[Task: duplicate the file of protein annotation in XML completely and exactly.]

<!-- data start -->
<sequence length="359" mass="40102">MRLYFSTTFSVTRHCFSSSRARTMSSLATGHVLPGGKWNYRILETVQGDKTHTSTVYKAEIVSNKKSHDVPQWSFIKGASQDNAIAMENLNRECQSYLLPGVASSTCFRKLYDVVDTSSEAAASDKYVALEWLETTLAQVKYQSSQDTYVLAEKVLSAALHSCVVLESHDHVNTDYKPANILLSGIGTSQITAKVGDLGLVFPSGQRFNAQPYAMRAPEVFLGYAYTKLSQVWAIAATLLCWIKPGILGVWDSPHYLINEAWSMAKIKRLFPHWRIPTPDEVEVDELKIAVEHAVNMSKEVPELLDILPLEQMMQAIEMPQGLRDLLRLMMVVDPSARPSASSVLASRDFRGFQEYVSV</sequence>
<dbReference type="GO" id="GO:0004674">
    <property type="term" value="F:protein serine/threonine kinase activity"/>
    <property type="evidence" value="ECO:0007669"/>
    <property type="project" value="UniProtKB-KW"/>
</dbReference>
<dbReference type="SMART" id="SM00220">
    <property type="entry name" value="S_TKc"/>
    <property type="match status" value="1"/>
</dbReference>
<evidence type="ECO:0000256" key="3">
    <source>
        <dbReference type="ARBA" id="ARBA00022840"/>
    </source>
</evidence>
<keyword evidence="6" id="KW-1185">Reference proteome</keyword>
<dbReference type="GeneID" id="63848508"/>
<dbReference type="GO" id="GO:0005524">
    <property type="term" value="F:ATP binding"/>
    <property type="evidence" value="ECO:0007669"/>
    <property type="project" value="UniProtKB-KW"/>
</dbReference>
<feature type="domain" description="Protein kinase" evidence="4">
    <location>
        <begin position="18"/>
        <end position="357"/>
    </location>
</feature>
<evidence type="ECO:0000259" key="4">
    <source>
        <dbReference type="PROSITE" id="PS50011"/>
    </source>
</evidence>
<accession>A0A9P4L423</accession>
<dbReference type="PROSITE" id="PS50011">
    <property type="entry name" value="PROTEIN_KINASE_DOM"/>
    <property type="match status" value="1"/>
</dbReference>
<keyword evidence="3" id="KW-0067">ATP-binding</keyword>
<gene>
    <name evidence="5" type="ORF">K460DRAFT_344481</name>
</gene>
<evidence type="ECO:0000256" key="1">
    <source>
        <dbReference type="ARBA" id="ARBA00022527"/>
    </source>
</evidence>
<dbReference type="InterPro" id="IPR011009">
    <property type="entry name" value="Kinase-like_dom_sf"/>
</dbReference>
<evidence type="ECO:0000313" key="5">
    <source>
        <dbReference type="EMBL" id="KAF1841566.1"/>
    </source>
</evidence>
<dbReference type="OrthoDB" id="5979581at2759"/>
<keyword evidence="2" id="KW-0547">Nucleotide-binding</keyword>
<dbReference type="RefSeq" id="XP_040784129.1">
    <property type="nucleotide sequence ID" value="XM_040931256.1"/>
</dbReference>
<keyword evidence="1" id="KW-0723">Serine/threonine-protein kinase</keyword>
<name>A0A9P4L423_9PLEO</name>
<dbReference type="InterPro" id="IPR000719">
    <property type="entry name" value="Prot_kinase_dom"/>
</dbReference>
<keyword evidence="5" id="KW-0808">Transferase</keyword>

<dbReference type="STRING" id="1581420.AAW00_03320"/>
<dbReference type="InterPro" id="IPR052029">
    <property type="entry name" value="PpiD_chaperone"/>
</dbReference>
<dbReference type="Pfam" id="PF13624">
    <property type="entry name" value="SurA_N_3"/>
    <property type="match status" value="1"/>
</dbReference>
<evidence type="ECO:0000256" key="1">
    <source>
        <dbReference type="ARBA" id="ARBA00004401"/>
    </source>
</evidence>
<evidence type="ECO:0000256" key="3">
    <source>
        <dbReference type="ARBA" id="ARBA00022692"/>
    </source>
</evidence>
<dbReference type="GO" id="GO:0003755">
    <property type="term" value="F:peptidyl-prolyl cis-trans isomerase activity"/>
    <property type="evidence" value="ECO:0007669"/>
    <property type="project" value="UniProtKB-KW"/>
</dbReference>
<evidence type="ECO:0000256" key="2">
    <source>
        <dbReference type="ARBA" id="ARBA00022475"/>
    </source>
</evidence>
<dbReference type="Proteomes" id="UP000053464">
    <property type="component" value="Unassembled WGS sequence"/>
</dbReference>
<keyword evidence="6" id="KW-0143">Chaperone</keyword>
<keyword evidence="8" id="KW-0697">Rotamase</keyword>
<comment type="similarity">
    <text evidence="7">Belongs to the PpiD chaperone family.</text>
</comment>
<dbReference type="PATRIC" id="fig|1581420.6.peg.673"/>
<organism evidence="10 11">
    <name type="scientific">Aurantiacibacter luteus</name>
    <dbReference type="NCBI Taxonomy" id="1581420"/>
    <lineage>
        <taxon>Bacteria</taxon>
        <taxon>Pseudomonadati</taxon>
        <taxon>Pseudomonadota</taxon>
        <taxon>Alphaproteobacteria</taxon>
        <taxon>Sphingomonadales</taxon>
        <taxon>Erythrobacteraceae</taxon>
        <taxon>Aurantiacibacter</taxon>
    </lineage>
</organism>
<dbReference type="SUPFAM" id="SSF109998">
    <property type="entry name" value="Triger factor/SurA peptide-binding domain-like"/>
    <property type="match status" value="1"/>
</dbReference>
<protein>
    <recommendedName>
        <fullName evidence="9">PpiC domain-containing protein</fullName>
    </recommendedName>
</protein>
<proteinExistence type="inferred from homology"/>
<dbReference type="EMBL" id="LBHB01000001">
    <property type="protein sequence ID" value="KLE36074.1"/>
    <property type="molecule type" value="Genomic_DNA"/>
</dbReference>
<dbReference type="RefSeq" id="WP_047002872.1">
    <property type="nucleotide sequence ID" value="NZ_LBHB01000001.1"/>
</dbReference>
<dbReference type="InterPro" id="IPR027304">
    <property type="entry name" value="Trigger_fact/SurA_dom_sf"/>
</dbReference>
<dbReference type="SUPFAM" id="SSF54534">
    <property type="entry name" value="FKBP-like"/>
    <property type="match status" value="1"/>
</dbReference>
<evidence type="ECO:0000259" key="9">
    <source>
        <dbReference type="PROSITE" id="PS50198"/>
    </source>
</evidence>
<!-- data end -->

<sequence length="359" mass="40102">MRLYFSTTFSVTRHCFSSSRARTMSSLATGHVLPGGKWNYRILETVQGDKTHTSTVYKAEIVSNKKSHDVPQWSFIKGASQDNAIAMENLNRECQSYLLPGVASSTCFRKLYDVVDTSSEAAASDKYVALEWLETTLAQVKYQSSQDTYVLAEKVLSAALHSCVVLESHDHVNTDYKPANILLSGIGTSQITAKVGDLGLVFPSGQRFNAQPYAMRAPEVFLGYAYTKLSQVWAIAATLLCWIKPGILGVWDSPHYLINEAWSMAKIKRLFPHWRIPTPDEVEVDELKIAVEHAVNMSKEVPELLDILPLEQMMQAIEMPQGLRDLLRLMMVVDPSARPSASSVLASRDFRGFQEYVSV</sequence>
<dbReference type="GO" id="GO:0004674">
    <property type="term" value="F:protein serine/threonine kinase activity"/>
    <property type="evidence" value="ECO:0007669"/>
    <property type="project" value="UniProtKB-KW"/>
</dbReference>
<dbReference type="SMART" id="SM00220">
    <property type="entry name" value="S_TKc"/>
    <property type="match status" value="1"/>
</dbReference>
<evidence type="ECO:0000256" key="3">
    <source>
        <dbReference type="ARBA" id="ARBA00022840"/>
    </source>
</evidence>
<keyword evidence="6" id="KW-1185">Reference proteome</keyword>
<dbReference type="GeneID" id="63848508"/>
<dbReference type="GO" id="GO:0005524">
    <property type="term" value="F:ATP binding"/>
    <property type="evidence" value="ECO:0007669"/>
    <property type="project" value="UniProtKB-KW"/>
</dbReference>
<feature type="domain" description="Protein kinase" evidence="4">
    <location>
        <begin position="18"/>
        <end position="357"/>
    </location>
</feature>
<evidence type="ECO:0000259" key="4">
    <source>
        <dbReference type="PROSITE" id="PS50011"/>
    </source>
</evidence>
<accession>A0A9P4L423</accession>
<dbReference type="PROSITE" id="PS50011">
    <property type="entry name" value="PROTEIN_KINASE_DOM"/>
    <property type="match status" value="1"/>
</dbReference>
<keyword evidence="3" id="KW-0067">ATP-binding</keyword>
<gene>
    <name evidence="5" type="ORF">K460DRAFT_344481</name>
</gene>
<evidence type="ECO:0000256" key="1">
    <source>
        <dbReference type="ARBA" id="ARBA00022527"/>
    </source>
</evidence>
<dbReference type="InterPro" id="IPR011009">
    <property type="entry name" value="Kinase-like_dom_sf"/>
</dbReference>
<evidence type="ECO:0000313" key="5">
    <source>
        <dbReference type="EMBL" id="KAF1841566.1"/>
    </source>
</evidence>
<dbReference type="OrthoDB" id="5979581at2759"/>
<keyword evidence="2" id="KW-0547">Nucleotide-binding</keyword>
<dbReference type="RefSeq" id="XP_040784129.1">
    <property type="nucleotide sequence ID" value="XM_040931256.1"/>
</dbReference>
<keyword evidence="1" id="KW-0723">Serine/threonine-protein kinase</keyword>
<name>A0A9P4L423_9PLEO</name>
<dbReference type="InterPro" id="IPR000719">
    <property type="entry name" value="Prot_kinase_dom"/>
</dbReference>
<keyword evidence="5" id="KW-0808">Transferase</keyword>

<dbReference type="STRING" id="1581420.AAW00_03320"/>
<dbReference type="InterPro" id="IPR052029">
    <property type="entry name" value="PpiD_chaperone"/>
</dbReference>
<dbReference type="Pfam" id="PF13624">
    <property type="entry name" value="SurA_N_3"/>
    <property type="match status" value="1"/>
</dbReference>
<evidence type="ECO:0000256" key="1">
    <source>
        <dbReference type="ARBA" id="ARBA00004401"/>
    </source>
</evidence>
<evidence type="ECO:0000256" key="3">
    <source>
        <dbReference type="ARBA" id="ARBA00022692"/>
    </source>
</evidence>
<dbReference type="GO" id="GO:0003755">
    <property type="term" value="F:peptidyl-prolyl cis-trans isomerase activity"/>
    <property type="evidence" value="ECO:0007669"/>
    <property type="project" value="UniProtKB-KW"/>
</dbReference>
<evidence type="ECO:0000256" key="2">
    <source>
        <dbReference type="ARBA" id="ARBA00022475"/>
    </source>
</evidence>
<dbReference type="Proteomes" id="UP000053464">
    <property type="component" value="Unassembled WGS sequence"/>
</dbReference>
<keyword evidence="6" id="KW-0143">Chaperone</keyword>
<keyword evidence="8" id="KW-0697">Rotamase</keyword>
<comment type="similarity">
    <text evidence="7">Belongs to the PpiD chaperone family.</text>
</comment>
<dbReference type="PATRIC" id="fig|1581420.6.peg.673"/>
<organism evidence="10 11">
    <name type="scientific">Aurantiacibacter luteus</name>
    <dbReference type="NCBI Taxonomy" id="1581420"/>
    <lineage>
        <taxon>Bacteria</taxon>
        <taxon>Pseudomonadati</taxon>
        <taxon>Pseudomonadota</taxon>
        <taxon>Alphaproteobacteria</taxon>
        <taxon>Sphingomonadales</taxon>
        <taxon>Erythrobacteraceae</taxon>
        <taxon>Aurantiacibacter</taxon>
    </lineage>
</organism>
<dbReference type="SUPFAM" id="SSF109998">
    <property type="entry name" value="Triger factor/SurA peptide-binding domain-like"/>
    <property type="match status" value="1"/>
</dbReference>
<protein>
    <recommendedName>
        <fullName evidence="9">PpiC domain-containing protein</fullName>
    </recommendedName>
</protein>
<proteinExistence type="inferred from homology"/>
<dbReference type="EMBL" id="LBHB01000001">
    <property type="protein sequence ID" value="KLE36074.1"/>
    <property type="molecule type" value="Genomic_DNA"/>
</dbReference>
<dbReference type="RefSeq" id="WP_047002872.1">
    <property type="nucleotide sequence ID" value="NZ_LBHB01000001.1"/>
</dbReference>
<dbReference type="InterPro" id="IPR027304">
    <property type="entry name" value="Trigger_fact/SurA_dom_sf"/>
</dbReference>
<dbReference type="SUPFAM" id="SSF54534">
    <property type="entry name" value="FKBP-like"/>
    <property type="match status" value="1"/>
</dbReference>
<evidence type="ECO:0000259" key="9">
    <source>
        <dbReference type="PROSITE" id="PS50198"/>
    </source>
</evidence>